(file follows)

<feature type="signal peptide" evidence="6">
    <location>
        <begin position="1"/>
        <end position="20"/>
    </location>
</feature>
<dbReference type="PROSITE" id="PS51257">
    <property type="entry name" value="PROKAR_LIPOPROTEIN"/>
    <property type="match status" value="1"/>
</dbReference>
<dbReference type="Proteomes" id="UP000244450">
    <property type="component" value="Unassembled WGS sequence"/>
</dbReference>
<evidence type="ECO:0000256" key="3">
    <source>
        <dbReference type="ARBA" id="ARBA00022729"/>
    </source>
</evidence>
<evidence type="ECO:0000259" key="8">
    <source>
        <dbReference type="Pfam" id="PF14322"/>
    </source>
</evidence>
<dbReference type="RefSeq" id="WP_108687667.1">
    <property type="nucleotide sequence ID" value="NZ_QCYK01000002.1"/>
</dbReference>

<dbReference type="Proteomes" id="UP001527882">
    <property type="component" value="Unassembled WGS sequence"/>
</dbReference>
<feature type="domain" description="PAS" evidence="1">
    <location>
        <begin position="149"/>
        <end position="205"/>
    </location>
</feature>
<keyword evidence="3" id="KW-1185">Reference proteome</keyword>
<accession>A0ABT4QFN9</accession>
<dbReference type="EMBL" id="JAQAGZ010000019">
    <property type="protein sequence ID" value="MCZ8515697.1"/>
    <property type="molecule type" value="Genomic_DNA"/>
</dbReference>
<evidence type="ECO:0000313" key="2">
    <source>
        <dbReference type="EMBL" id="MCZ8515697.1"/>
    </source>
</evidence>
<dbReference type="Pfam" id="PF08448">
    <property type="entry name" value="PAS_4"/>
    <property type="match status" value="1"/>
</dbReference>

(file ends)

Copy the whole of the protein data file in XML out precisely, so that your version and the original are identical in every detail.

<feature type="signal peptide" evidence="6">
    <location>
        <begin position="1"/>
        <end position="20"/>
    </location>
</feature>
<dbReference type="PROSITE" id="PS51257">
    <property type="entry name" value="PROKAR_LIPOPROTEIN"/>
    <property type="match status" value="1"/>
</dbReference>
<dbReference type="Proteomes" id="UP000244450">
    <property type="component" value="Unassembled WGS sequence"/>
</dbReference>
<evidence type="ECO:0000256" key="3">
    <source>
        <dbReference type="ARBA" id="ARBA00022729"/>
    </source>
</evidence>
<evidence type="ECO:0000259" key="8">
    <source>
        <dbReference type="Pfam" id="PF14322"/>
    </source>
</evidence>
<dbReference type="RefSeq" id="WP_108687667.1">
    <property type="nucleotide sequence ID" value="NZ_QCYK01000002.1"/>
</dbReference>

<dbReference type="Proteomes" id="UP001527882">
    <property type="component" value="Unassembled WGS sequence"/>
</dbReference>
<feature type="domain" description="PAS" evidence="1">
    <location>
        <begin position="149"/>
        <end position="205"/>
    </location>
</feature>
<keyword evidence="3" id="KW-1185">Reference proteome</keyword>
<accession>A0ABT4QFN9</accession>
<dbReference type="EMBL" id="JAQAGZ010000019">
    <property type="protein sequence ID" value="MCZ8515697.1"/>
    <property type="molecule type" value="Genomic_DNA"/>
</dbReference>
<evidence type="ECO:0000313" key="2">
    <source>
        <dbReference type="EMBL" id="MCZ8515697.1"/>
    </source>
</evidence>
<dbReference type="Pfam" id="PF08448">
    <property type="entry name" value="PAS_4"/>
    <property type="match status" value="1"/>
</dbReference>